Contribution to GTI Roundtable Planetizing the Labor Movement
An exchange on the essay Workers of the World Unite (At Last)

Helen Beazley

I have read this wonderful piece about the possibilities of trade unionism after a week where I have been reminded that unionism, or, to be exact, a segment of the Australian union movement, is stymieing a key element of the great transition. Coal-rich Australia must move away from what has been one of our most lucrative exports, but union support for this transition is disappointing. In Australia, there is a massive groundswell of opposition to new coal mines, with much of the effort directed to stopping the opening up of a huge coal basin called the Galilee Basin in my home state of Queensland. The movement is known as “Stop Adani” as it is the India-based Adani Group that is behind the coal development. With great frustration, we find major unions failing to support a just transition away from coal and failing to champion justice for workers and communities who need government support and resources to move to a new economic base. Instead, rumor has it that one union is blackmailing the national Labor Party, threatening to campaign against them in the upcoming election if the party takes a position against the Galilee Basin project.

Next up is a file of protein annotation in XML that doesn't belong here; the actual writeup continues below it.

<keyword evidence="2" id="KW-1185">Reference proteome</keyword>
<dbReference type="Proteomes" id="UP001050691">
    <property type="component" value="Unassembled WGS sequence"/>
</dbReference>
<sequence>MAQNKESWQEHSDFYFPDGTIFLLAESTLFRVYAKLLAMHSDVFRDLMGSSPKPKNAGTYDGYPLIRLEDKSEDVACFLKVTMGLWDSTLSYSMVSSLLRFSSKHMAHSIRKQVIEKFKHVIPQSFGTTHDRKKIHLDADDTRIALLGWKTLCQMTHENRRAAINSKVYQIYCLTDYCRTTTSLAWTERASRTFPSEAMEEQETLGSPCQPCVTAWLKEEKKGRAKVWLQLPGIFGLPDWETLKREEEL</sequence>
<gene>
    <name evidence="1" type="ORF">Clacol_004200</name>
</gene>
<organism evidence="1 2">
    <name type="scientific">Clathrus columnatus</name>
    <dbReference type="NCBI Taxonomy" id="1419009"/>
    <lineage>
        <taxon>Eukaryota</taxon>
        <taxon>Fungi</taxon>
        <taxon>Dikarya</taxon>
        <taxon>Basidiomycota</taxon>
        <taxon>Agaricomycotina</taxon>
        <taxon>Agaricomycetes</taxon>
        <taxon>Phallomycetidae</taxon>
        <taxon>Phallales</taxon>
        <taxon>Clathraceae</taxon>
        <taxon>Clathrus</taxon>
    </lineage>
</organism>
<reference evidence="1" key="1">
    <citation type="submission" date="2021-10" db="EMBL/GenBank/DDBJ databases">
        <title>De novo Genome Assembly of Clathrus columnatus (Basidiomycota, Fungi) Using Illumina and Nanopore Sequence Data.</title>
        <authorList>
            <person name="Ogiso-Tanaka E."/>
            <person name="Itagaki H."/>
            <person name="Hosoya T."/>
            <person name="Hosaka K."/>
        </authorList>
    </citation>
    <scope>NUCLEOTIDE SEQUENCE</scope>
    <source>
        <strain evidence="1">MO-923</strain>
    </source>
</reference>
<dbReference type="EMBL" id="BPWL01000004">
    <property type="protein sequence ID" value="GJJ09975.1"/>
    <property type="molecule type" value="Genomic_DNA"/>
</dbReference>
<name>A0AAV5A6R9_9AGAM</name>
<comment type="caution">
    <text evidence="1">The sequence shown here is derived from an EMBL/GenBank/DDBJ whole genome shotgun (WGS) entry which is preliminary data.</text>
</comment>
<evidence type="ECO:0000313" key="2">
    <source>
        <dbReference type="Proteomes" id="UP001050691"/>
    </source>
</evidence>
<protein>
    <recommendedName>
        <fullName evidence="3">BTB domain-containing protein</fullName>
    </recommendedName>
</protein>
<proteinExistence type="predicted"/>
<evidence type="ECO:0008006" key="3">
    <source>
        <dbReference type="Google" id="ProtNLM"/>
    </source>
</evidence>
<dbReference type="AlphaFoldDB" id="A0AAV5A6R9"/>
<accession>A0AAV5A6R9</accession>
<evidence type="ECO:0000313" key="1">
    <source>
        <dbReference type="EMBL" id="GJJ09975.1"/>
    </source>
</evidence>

There are union activists in other areas that see the writing on the wall for coal and are helping workers start co-operatives in the green economy. Nevertheless, in Australia, a powerful part of the union movement lines up with climate-denying political and mining elite to delay one of the key areas of global transition we need, and who are misleading the workers that they represent into believing there is a future in coal. This is definitely not the whole story, but as part of the Stop Adani movement, I am a little despairing about union power. It is helpful, then, to be reminded that it is not the whole story and perhaps only a small part of a bigger, grander more hopeful story about the union movement.

Helen Beazley
Helen Beazley is a PhD student at the University of Queensland. Her research focuses on the contribution of community groups to a just, socio-ecological transition.

Cite as Helen Beazley, contribution to GTI Roundtable "Planetizing the Labor Movement," Great Transition Initiative (April 2019),

As an initiative for collectively understanding and shaping the global future, GTI welcomes diverse ideas. Thus, the opinions expressed in our publications do not necessarily reflect the views of GTI or the Tellus Institute.

Core GT Texts
The emergence of an organic planetary civilization has become both possible and necessary. What would it look like? How do we get there?

The classic essay on our planetary moment, global scenarios, and pathways to a just, fulfilling, and sustainable future.